Although their popularity has exploded within the past year since their first ever mainstream release, The Beautiful Letdown, Switchfoot is anything but new to the rock music scene. Known for their poetic heart-on-their-sleeve lyrics and artistically glazed pop rock sounds, the California native band has been making great music since the release of their first album in 1997. Since their start in college, the band has always had a youthful approach to their songwriting. As they mature in age, they're maturing in every area of their artistry and it shows on Letdown. With the changes all around them, so has their live show evolved and matured. Still as energetic and captivating as ever, their current live show is more of a rock performance than before and the band's first all live DVD project sets out to capture that energy.
Live In San Diego places the audience right on the stage with the band. I've been to several of the band's shows over the years and it's been exciting to watch their progression from a pop-friendly rock band to an all-out down-n-dirty rock n' roll band. The ironic thing about that is, while their image has shifted considerably, their sound hasn't been as drastic of a change. While there's a little more of an emphasis on the rock side, they're still the same great band from San Diego, with the only exception being the transformation from a trio to a quartet with the addition of Jerome Fontamallis.
But to review Live In San Diego as a normal Switchfoot live show would be unfair. The live show is raw, unbridled, and personal. Switchfoot is a fan's band and they take pride in that. Live is a packaged view at what a fan might see at a SF live show. It's more of a souvenir or a must-have for the fans than a true representation of what you get at one of their shows. The production quality and editing of the DVD is top-notch and executed exceptionally well. The mixing of the instruments appears off at times, varying in quality and presence from song to song, purifying and polishing what can only really be experienced to its fullest from within the intensity of the live audience.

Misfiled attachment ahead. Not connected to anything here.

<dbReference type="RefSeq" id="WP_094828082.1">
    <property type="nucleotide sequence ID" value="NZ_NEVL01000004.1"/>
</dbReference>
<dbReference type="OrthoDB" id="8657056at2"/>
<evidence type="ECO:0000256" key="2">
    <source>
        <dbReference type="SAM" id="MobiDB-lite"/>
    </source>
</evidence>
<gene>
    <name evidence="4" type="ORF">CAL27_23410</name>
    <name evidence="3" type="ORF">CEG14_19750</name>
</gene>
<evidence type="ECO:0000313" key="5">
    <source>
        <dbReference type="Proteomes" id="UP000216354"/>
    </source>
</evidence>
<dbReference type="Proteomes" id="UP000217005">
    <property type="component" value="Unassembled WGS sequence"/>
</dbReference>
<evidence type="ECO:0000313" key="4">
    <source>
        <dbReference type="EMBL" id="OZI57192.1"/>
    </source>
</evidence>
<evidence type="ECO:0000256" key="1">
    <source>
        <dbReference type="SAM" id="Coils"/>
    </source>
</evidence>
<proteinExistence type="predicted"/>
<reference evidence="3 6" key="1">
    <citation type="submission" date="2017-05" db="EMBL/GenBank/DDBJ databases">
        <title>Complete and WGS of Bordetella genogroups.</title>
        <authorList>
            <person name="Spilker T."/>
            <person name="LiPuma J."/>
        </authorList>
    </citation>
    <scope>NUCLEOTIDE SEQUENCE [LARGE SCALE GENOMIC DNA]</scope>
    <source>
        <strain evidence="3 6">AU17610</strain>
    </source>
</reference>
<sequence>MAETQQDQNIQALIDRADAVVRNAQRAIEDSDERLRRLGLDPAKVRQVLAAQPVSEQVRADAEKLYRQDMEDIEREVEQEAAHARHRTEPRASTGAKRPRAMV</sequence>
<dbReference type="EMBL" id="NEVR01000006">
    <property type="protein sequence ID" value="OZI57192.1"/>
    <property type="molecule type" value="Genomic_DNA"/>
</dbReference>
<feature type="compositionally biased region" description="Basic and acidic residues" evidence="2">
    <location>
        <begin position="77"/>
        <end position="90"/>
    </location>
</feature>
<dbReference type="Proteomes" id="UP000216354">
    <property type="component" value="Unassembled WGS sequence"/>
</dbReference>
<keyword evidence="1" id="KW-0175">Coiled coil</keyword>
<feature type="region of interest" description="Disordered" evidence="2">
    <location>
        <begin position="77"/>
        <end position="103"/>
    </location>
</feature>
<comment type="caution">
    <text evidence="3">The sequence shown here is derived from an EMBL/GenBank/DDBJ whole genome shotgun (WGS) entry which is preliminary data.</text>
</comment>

The set list seems surprisingly short for the overall show. While frontman Jon Foreman is known for extensive between-song interaction with the crowd, the interaction is minimized in this performance, giving it an almost rushed or abbreviated feel. Ten of the eleven total cuts on Beautiful Letdown are performed here with the only cut from any of the band's three previous records being "Learning To Breathe." This is the biggest disappointment as they have many incredible songs on those albums including - but not limited to - "Chem6A," "New Way To Be Human," "Loser," "Company Car," and others.
Despite the nitpicking from this longtime Switchfoot enthusiast, Live In San Diego is a fan's delight. From candid interviews and behind-the-scenes footage to the inclusion of the band's "Meant To Live" video, Live In San Diego is treasure for any established Switchfoot fan, but not the truest way to introduce a would-be fan to the best that these guys have to offer.- review date: 3/27/04, written by John DiBiase
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